I look forward to putting up the tree and buying presents (many times I have been known to do this in September and October… the presents, not the tree).

I love the stories that come up each year.  A Christmas Carol is in my opinion one of the few perfect works in literature (Right up there with Pride and Prejudice). Continue reading

The Nat King Cole Inside My Head

I am obsessed with The Beatles, I adore Belle and Sebastian, I’ve seen They Might Be Giants five times in concert, and I can’t stop playing the new Fiona Apple CD… but Nat King Cole is the musical comfort food for my soul.

I have read a few biographies about him over the years, and as amazing of a life he had, it’s always hard for me to connect him to his voice. Frankly, his voice is so engrained into my own life, it is hard to think that it once even belonged to someone else, as strangely as that sounds. I don’t feel his struggles against racism in his career and his growth from jazz pianist to just a singer fronting a band in a studio, lost in the business of just singing singles hoping for a hit, when I listen to his music.

I hear my own life in his voice, in his performing, making each recording I adore something akin to a special gift. Continue reading

Introducing Your Child to Jazz

Recently, I’ve been listening to jazz a lot with my children. What can I say? It is like comfort food for me. I play it in the morning, around dinner time; it’s a Scott thing. Anyway, it got me thinking of an article I wrote a while back for Green Spot Blue (a literary parenting online magazine) about jazz and parenting.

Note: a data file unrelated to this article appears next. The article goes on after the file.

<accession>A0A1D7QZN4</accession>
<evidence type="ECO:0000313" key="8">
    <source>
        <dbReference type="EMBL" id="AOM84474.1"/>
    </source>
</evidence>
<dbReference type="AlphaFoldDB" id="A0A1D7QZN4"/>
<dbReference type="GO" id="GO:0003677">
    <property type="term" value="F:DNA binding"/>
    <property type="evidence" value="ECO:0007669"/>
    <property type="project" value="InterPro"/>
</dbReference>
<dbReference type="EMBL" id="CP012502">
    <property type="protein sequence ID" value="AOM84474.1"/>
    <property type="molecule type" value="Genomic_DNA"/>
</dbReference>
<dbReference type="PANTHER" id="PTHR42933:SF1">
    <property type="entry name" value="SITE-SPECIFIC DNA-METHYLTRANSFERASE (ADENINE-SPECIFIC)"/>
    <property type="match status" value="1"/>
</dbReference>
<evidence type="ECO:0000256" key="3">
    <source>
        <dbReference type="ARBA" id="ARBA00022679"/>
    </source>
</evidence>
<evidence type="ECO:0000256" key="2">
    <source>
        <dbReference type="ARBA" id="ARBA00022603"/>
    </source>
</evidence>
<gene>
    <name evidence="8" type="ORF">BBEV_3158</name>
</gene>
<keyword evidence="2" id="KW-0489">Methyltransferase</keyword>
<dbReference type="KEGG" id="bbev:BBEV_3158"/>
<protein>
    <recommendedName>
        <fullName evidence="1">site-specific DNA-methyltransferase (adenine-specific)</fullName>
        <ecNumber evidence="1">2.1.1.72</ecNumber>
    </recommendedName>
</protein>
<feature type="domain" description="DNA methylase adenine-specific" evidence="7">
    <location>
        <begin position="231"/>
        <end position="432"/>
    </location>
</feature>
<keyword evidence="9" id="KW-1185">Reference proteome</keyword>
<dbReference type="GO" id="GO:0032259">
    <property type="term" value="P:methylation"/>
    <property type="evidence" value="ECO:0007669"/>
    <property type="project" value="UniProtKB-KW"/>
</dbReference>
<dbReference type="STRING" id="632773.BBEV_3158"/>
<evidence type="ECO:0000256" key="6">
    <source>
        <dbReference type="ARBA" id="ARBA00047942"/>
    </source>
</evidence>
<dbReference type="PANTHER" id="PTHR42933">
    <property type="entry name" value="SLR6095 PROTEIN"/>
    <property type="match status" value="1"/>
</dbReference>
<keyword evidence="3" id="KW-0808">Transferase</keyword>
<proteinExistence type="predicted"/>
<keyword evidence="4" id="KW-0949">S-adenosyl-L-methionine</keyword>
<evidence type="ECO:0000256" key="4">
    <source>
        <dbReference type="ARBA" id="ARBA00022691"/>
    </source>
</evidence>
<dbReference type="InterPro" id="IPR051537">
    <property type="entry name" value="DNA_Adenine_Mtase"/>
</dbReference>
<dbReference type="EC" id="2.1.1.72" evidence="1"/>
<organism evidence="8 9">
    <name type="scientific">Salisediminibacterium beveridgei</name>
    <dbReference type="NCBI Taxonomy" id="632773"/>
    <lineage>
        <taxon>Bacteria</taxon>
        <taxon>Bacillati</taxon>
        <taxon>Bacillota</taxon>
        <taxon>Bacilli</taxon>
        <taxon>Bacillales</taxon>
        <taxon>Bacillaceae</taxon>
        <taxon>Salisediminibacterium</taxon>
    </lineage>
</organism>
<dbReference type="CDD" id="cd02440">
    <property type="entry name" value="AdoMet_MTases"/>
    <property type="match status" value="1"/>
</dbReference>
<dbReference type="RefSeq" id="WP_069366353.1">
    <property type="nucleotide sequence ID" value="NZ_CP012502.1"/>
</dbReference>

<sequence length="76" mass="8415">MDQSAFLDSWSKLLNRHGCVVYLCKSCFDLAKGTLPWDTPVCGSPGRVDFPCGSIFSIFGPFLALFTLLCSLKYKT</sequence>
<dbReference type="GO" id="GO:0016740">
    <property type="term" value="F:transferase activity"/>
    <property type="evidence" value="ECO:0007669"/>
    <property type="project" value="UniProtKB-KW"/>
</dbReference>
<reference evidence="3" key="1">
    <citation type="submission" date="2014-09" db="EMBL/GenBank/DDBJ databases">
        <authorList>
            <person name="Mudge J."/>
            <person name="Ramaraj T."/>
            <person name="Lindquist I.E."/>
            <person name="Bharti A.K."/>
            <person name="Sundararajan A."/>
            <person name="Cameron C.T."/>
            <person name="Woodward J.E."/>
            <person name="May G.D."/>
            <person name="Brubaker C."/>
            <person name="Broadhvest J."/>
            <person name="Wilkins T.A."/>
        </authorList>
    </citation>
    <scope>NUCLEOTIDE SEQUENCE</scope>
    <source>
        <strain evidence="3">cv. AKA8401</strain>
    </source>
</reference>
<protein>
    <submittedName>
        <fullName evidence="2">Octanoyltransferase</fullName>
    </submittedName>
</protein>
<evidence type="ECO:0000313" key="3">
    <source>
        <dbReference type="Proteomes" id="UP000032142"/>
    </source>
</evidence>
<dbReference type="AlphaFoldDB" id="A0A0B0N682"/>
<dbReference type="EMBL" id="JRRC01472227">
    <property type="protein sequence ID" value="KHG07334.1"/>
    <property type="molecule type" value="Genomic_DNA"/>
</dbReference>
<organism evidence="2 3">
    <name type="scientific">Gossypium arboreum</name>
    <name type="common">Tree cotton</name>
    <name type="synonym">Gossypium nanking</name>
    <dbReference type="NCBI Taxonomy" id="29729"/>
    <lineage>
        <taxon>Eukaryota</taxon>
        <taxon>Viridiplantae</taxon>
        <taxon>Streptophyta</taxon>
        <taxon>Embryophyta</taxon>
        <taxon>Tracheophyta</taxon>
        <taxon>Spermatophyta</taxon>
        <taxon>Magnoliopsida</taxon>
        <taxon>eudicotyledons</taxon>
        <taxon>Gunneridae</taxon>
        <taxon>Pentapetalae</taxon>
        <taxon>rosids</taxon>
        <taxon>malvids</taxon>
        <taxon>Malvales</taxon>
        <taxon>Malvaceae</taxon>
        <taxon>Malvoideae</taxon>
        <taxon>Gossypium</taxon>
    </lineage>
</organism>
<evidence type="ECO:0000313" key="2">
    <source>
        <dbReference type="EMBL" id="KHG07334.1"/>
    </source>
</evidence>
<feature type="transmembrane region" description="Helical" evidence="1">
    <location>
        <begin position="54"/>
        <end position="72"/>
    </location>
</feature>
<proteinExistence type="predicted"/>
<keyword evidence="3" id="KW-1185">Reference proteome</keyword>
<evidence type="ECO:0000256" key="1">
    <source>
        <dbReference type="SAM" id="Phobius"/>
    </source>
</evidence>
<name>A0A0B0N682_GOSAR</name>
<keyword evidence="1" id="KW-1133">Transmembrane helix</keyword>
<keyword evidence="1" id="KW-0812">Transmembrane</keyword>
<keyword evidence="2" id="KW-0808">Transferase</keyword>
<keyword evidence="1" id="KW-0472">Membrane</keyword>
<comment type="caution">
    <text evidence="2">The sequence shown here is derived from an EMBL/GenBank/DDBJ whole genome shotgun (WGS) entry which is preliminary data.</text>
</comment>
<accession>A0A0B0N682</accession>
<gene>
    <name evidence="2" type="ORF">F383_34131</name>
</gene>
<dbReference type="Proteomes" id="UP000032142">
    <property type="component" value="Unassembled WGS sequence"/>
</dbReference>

In it, I recommend some records for the young listener and give some parental suggestions on how to listen to the music with the younglings.

Here is the beginning of the article:

As parents we all want the best for our kids, and our plans are filled with the best intentions.  Many times this relates to music and our desire for our kids to know more than just what is on the pop stations. Some parents may try to listen to classical more, but for me I have always chosen jazz. Jazz, above all other music genres, seems to me to sing of creativity, the thrill of thinking outside the box. Songs are filled with experimentations, expressions. You feel love more, you feel pain more. There is a story there that surpasses any you may hear in the lyrics of a country song.

The problem is that many times when we parents sit back and look at our own musical choices, we can’t help but feel guilty. Usually it is the same artists, the same albums; we return to the comfort of what we like the most, not realizing that our child is hearing the same thing again… and again… and again….

Well, for the parent that wants to introduce their child to America’s great original artform, might I recommend 7 classical jazz albums to share with the family. Consider this an opportunity to lose The Wiggles, this is an introduction to jazz.